Currently, there are 18 different religious communities living in Lebanon. While evolving primarily within Lebanon, these communities show a level of local isolation as demonstrated previously from their Y-haplogroup distributions. In order to trace the origins and migratory patterns that may have led to the genetic isolation and autosomal clustering in some of these communities we analyzed Y-chromosome STR and SNP sample data from 6327 individuals, in addition to whole genome autosomal sample data from 609 individuals, from Mount Lebanon and other surrounding communities. We observed Y chromosome L1b Levantine STR branching that occurred around 5000 years ago. Autosomal DNA analyses suggest that the North Lebanese Mountain Maronite community possesses an ancestral Fertile Crescent genetic component distinct from other populations in the region. We suggest that the Levantine L1b group split from the Caucasus ancestral group around 7300 years ago and migrated to the Levant. This event was distinct from the earlier expansions from the Caucasus region that contributed to the wider Levantine populations. Differential cultural adaption by populations from the North Lebanese Mountains are clearly aligned with the L1b haplotype STR haplogroup clusters, indicating pre-existing and persistent cultural barriers marked by the transmission of L1b lineages. Our findings highlight the value of uniparental haplogroups and STR haplotype data for elucidating biosocial events among these populations.
    Last edited by Shuzam87; 05-16-2021 at 05:29 AM.

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  17. #1499
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    Canada China
    “Genetic reconstruction and phylogenetic analysis by 193 Y‐SNPs and 27 Y‐STRs in a Chinese Yi ethnic group“
    Fei Wang, Feng Song, Mengyuan Song, Jienan Li, Mingkun Xie, Yiping Hou First published: 28 April 2021
    https://doi.org/10.1002/elps.202100003
    https://analyticalsciencejournals.on...elps.202100003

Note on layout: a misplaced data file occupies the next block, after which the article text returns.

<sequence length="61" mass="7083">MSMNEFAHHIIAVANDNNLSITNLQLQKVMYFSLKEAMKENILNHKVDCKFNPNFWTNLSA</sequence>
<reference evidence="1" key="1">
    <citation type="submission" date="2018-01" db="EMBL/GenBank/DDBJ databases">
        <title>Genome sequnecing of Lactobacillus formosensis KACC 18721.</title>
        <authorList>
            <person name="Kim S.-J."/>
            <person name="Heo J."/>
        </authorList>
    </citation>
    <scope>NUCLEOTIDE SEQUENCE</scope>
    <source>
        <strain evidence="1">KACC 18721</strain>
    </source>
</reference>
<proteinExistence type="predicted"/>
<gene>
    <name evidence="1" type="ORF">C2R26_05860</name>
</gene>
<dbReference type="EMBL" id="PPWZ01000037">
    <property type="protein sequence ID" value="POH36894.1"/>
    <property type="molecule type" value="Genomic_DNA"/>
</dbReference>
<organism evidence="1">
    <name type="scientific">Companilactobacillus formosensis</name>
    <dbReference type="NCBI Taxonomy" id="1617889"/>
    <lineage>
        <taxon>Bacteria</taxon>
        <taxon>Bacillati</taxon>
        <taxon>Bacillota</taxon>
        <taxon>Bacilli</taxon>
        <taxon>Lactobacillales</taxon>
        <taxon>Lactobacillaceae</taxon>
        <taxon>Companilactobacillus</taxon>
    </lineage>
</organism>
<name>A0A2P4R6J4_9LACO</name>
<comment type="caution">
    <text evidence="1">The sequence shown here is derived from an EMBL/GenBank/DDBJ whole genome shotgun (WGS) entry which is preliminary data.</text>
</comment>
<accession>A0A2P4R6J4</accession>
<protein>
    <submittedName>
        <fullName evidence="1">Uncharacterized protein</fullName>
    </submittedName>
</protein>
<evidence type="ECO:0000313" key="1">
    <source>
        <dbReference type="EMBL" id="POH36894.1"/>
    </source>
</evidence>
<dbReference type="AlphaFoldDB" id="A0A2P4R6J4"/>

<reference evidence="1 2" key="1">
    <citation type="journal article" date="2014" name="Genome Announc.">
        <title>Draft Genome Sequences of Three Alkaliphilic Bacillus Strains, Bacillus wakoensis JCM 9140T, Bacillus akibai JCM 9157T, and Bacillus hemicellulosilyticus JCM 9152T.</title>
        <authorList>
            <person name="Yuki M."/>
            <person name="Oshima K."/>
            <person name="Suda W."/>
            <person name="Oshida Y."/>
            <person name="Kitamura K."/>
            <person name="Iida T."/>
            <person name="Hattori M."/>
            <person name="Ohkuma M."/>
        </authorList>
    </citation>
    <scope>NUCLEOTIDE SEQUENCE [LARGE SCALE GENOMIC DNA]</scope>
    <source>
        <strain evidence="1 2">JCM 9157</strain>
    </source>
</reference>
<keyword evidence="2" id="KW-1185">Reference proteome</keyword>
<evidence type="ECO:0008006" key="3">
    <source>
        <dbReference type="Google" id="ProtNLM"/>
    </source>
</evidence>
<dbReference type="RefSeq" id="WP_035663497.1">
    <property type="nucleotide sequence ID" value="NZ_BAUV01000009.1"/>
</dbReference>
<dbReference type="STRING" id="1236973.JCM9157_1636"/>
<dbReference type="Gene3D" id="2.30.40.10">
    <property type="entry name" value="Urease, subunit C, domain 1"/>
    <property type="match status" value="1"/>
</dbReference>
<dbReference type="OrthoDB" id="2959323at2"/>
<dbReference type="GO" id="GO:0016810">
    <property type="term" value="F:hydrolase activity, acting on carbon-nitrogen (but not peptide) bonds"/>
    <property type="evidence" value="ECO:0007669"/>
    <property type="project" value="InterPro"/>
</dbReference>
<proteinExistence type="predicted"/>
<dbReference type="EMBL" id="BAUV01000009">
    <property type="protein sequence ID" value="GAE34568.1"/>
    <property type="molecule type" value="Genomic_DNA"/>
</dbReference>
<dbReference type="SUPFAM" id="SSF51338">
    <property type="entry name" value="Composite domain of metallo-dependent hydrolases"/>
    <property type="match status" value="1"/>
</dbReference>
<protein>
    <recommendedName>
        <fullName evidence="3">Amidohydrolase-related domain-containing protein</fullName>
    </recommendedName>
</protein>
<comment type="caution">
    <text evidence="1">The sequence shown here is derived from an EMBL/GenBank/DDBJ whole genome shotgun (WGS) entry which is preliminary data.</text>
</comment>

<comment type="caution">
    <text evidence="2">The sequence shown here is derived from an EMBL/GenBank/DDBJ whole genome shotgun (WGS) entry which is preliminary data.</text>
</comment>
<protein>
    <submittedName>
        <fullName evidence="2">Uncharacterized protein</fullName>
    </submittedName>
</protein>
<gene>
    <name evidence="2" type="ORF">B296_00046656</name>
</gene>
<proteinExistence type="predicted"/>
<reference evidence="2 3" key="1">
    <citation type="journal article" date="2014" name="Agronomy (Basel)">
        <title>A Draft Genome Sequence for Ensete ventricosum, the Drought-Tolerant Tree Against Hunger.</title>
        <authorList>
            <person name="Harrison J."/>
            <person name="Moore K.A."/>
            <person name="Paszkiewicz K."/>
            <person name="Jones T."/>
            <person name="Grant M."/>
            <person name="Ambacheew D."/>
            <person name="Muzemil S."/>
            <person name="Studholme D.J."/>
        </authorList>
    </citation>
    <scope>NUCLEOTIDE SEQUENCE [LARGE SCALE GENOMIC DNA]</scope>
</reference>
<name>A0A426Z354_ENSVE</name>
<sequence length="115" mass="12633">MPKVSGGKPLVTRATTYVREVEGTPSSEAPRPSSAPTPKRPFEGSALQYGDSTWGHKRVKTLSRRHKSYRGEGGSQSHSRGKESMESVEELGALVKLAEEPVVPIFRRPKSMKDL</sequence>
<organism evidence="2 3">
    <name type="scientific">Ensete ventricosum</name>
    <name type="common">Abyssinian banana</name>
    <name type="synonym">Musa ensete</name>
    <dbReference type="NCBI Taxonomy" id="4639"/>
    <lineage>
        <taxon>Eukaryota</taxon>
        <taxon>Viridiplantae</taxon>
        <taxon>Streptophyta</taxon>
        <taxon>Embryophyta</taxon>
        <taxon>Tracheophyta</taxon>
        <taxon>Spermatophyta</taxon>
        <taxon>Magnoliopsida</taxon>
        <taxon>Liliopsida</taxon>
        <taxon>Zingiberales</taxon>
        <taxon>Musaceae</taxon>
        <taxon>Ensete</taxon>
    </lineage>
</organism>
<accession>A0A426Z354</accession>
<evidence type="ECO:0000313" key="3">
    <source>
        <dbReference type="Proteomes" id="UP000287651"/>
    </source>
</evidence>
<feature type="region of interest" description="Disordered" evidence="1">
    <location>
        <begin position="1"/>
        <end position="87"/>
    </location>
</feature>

Abstract
    Yi is the seventh‐largest ethnic group in China and features mountainous regional characteristics. The Liangshan Yi Autonomous Prefecture is the largest Yi agglomeration with isolated geographical conditions, profoundly impeding genetic communication. Here, we investigated 427 unrelated males of Liangshan from 193 Y‐chromosome single nucleotide polymorphisms (Y‐SNPs) and 27 Y‐chromosome short tandem repeats (Y‐STRs) to reveal the genetic structure and paternal phylogeny of the group. The haplogroup diversity reached 0.9169 with 46 different subhaplogroups by 193 Y‐SNPs, and the haplotype diversity reached 0.9999 by 27 Y‐STR loci. Multidimensional scaling (MDS), N‐J tree, and Network were constructed to decipher and visualize the genetic relations between Yi and worldwide groups. Our results revealed: (1) the Network by Y‐STRs and Y‐SNPs showed the haplogroup D1a1a‐M15 in the Liangshan Yi population was a ramification of Tibetan groups’ expansion from west to east on the plateau; (2) the haplogroup distribution and the mismatch mutation analysis indicated the haplogroup O2a2b1a1a1a4a2‐Z25929 of Liangshan Yi derived from manifold Southeast Asian immigrants; (3) a high‐resolution Y‐SNPs panel is vital to depict accurate paternal derivations and build an integrated and refining genetic structure of ethnic groups.